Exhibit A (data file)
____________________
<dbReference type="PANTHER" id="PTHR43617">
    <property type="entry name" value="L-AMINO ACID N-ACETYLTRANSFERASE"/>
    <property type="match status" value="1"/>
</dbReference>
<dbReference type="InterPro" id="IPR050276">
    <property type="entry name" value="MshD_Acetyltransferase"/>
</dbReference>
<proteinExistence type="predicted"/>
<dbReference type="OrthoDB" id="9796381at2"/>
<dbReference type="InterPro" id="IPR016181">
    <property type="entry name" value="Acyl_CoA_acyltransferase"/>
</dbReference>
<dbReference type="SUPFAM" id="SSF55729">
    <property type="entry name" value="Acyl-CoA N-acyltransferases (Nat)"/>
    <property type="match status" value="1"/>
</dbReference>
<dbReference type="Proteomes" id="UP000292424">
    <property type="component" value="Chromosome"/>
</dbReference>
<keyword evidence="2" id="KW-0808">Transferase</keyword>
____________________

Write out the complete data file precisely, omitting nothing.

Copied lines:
<dbReference type="PANTHER" id="PTHR43617">
    <property type="entry name" value="L-AMINO ACID N-ACETYLTRANSFERASE"/>
    <property type="match status" value="1"/>
</dbReference>
<dbReference type="InterPro" id="IPR050276">
    <property type="entry name" value="MshD_Acetyltransferase"/>
</dbReference>
<proteinExistence type="predicted"/>
<dbReference type="OrthoDB" id="9796381at2"/>
<dbReference type="InterPro" id="IPR016181">
    <property type="entry name" value="Acyl_CoA_acyltransferase"/>
</dbReference>
<dbReference type="SUPFAM" id="SSF55729">
    <property type="entry name" value="Acyl-CoA N-acyltransferases (Nat)"/>
    <property type="match status" value="1"/>
</dbReference>
<dbReference type="Proteomes" id="UP000292424">
    <property type="component" value="Chromosome"/>
</dbReference>
<keyword evidence="2" id="KW-0808">Transferase</keyword>